SC business notebook, March 8

March 8, 2014 

Palm trees line the mid body construction building at Boeing's new North Charleston assembly plant.

C. ALUKA BERRY — caberry@thestate.com Buy Photo

Upstate company plans $6 million expansion

A company that makes plastics reinforced with fiberglass is investing more than $6 million in its Gaffney operation and adding 50 new jobs. Core Molding Technologies Inc., said the expansion should be completed by the middle of the year. Last year the company announced it had a new contract to make roofs, hoods and other molded parts for a truck manufacturer. Much of that work will be done at the Gaffney plant.

Bank of America CEO saw big pay jump last year

Bank of America CEO Brian Moynihan saw his compensation jump by 77 percent last year as the company’s fortunes improved. Moynihan’s total compensation was $13.1 million, according to an Associated Press calculation based on a filing made by the company on Friday. The bulk of his pay was $11.1 million worth of stock awards granted in February 2013. He also had a base salary of almost $1.5 million. Company perks totaled $497,751, most of which was for personal use of the company plane. Bank of America’s finances have been improving. Last year its profit more than tripled to $10 billion, and it has been cutting staff and focusing on its core businesses.

Boeing 787 production hits another snag

Boeing’s much-delayed 787 Dreamliner has hit another production snafu. Hairline cracks have been discovered in the wings of some 787s that are being built. The Chicago-based manufacturer said none of the 122 jets already flown by airlines around the world are affected. The production problem was first reported by The Wall Street Journal. Boeing said that roughly 40 airplanes might be affected and that it will take one to two weeks to inspect each plane and fix any cracks found on shear ties on a wing rib. A shear tie is an attachment fitting. It is part of the rib – and connects the rib to the wing skin. The company would not give an overall timeframe to inspect all of the wings. The wings are produced by Japan’s Mitsubishi Heavy Industries and then flown to the U.S. to be assembled with other parts of the plane. Inspections are taking place at Boeing’s plants in Charleston and Everett, Wash. and at the Mitsubishi’s plant. Officials still expect to deliver 110 new Dreamliners this year.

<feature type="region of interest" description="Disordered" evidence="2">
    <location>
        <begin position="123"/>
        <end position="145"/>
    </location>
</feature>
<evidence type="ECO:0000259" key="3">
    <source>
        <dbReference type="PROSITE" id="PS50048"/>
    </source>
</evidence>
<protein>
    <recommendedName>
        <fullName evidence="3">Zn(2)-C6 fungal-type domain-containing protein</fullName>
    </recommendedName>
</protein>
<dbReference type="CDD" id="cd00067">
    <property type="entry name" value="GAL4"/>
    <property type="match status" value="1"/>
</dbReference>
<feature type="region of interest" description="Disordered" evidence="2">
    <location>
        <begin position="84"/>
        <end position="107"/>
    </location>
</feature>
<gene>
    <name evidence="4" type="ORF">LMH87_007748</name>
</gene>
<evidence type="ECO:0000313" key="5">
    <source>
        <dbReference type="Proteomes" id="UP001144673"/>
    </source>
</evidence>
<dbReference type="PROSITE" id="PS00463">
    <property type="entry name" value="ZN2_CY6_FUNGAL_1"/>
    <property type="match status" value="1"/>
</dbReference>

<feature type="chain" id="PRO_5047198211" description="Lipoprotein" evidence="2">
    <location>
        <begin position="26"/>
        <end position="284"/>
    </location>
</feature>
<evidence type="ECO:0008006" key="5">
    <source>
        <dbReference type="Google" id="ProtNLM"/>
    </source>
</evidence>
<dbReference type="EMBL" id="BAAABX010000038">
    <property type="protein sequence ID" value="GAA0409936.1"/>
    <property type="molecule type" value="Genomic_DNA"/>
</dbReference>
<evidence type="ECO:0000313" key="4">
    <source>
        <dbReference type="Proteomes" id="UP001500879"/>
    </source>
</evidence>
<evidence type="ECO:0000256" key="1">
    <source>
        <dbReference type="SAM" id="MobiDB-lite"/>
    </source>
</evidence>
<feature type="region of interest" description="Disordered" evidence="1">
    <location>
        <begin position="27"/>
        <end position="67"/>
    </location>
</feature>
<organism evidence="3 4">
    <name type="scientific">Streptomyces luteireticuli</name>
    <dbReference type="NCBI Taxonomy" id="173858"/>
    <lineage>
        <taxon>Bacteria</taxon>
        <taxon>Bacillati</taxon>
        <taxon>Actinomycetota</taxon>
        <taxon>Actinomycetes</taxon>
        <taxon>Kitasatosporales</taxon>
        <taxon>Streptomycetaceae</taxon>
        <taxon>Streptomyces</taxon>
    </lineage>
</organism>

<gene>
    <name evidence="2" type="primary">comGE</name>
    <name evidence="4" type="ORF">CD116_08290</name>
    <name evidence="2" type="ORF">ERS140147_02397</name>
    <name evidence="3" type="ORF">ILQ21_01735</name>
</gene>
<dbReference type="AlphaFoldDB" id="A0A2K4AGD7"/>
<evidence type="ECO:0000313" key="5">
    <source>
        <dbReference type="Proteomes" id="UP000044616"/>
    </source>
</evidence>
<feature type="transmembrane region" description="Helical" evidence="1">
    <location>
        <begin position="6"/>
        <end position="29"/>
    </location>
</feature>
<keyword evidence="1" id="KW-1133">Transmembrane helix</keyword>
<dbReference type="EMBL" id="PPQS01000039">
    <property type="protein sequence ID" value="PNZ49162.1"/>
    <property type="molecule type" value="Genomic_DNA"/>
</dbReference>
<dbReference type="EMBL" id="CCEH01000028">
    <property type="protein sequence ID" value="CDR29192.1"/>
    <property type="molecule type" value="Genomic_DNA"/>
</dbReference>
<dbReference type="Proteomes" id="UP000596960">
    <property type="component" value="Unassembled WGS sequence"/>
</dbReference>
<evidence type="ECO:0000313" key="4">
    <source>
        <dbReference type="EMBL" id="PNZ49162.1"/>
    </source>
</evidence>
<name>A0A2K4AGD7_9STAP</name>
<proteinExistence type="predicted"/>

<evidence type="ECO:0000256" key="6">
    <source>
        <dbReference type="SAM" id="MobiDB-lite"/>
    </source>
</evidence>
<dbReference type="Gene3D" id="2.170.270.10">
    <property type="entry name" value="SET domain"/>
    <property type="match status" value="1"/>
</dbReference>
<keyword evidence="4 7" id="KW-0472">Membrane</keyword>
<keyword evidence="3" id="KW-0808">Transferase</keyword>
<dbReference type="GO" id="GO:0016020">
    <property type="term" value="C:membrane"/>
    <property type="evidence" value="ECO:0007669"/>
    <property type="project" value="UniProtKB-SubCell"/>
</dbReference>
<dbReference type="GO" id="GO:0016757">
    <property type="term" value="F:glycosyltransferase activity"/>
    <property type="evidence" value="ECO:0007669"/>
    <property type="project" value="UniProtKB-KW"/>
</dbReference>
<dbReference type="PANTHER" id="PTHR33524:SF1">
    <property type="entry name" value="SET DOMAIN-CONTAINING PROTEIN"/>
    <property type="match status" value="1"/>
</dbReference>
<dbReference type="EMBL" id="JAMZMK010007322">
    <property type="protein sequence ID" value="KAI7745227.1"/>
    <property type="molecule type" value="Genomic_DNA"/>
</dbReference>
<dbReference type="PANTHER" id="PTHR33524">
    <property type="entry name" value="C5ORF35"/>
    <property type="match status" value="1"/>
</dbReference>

L.L. Bean plans biggest capital investment of its history

Coming off record profits and four years of revenue growth, L.L. Bean is ready to make the biggest single-year capital investment in the retailer’s 102-year history, the company’s CEO said Friday. Chris McCormick, president and chief executive, told workers that the Maine-based retailer has been conservative for the past few years and is now ready to “accelerate our growth plans and grab market share.” That plan includes pumping an additional $100 million into its website, retail expansion and business systems, he said.

The Associated Press contributed.

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